Apple will not let you use its Apple Card with a jailbroken iPhone
It’s from Apple, what did you expect?
Apple’s hotly awaited credit card is coming later this month, with a few quirks that are very much Apple. Goldman Sachs, who is Apple’s partner on the card, published a PDF of the customer agreement, which is a standard credit agreement for the most part.
It’s got one iPhone-specific tweak that some users won’t be happy about – explicitly saying that users can’t jailbreak their iPhone while using the Apple Card.
If you make unauthorized modifications to your Eligible Device, such as by disabling hardware or software controls (for example, through a process sometimes referred to as “jailbreaking”), your Eligible Device may no longer be eligible to access or manage your Account. You acknowledge that use of a modified Eligible Device in connection with your Account is expressly prohibited, constitutes a violation of this Agreement, and could result in our denying or limiting your access to or closing your Account as well as any other remedies available to us under this Agreement.
The Apple Card won’t let you jailbreak your iPhone
It’s not really surprising that you can’t jailbreak your iPhone and still use the Apple Card.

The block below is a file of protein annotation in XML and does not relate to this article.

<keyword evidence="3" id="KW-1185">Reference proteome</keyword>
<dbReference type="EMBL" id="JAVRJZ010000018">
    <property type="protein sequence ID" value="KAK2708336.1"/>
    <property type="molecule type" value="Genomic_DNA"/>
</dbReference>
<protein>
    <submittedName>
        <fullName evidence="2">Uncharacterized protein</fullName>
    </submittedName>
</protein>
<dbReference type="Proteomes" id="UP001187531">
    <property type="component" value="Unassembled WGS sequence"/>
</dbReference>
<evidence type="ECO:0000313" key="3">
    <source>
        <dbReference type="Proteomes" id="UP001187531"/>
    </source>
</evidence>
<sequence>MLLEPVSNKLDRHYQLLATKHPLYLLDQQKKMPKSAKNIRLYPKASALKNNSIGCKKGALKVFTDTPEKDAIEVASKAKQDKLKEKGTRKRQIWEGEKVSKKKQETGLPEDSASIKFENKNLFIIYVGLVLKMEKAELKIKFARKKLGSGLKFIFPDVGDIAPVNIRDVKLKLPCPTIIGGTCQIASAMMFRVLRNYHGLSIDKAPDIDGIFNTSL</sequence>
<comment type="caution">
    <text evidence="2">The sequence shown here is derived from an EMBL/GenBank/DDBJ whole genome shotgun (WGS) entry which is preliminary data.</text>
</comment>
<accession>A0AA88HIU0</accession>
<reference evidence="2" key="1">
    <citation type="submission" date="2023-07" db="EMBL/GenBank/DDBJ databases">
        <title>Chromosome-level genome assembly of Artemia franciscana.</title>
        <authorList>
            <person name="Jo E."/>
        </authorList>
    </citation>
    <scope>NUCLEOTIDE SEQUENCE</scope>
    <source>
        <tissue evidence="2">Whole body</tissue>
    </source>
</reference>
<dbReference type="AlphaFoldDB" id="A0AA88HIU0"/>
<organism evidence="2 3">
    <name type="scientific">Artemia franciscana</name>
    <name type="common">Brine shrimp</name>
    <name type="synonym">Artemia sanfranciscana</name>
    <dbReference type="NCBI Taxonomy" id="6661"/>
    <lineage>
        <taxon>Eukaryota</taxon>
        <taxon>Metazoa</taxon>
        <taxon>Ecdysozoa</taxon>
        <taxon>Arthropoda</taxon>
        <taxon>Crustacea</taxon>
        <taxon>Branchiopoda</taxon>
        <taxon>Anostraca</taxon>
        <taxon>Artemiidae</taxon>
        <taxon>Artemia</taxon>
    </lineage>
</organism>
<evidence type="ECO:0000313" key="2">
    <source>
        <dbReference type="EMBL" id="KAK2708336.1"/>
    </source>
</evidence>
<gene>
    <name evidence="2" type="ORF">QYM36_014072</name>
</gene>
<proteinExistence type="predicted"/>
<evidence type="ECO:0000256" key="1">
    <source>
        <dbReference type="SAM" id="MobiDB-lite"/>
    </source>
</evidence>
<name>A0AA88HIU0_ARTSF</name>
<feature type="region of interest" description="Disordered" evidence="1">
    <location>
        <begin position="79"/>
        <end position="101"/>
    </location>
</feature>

Since Apple wants you to use your iPhone with it, use is incentivized towards that. Jailbreaking could possibly mess up the smooth running of Apple Pay, so it’s out of the question with the Apple Card. Google does the same thing with rooted devices and Google Pay, although there are a few workarounds to stealth it into working.
- Buying cryptocurrency is also banned, as Apple terms it a “cash equivalent”
- You’ll need an Apple ID and iCloud account “in good standing,” with two-factor authentication enabled
- You’ll also need a device running iOS or iPadOS, with a passcode set
We still don’t have a firm release date for the Apple Card, just that it’ll be “sometime in August,” according to last week’s earnings call.
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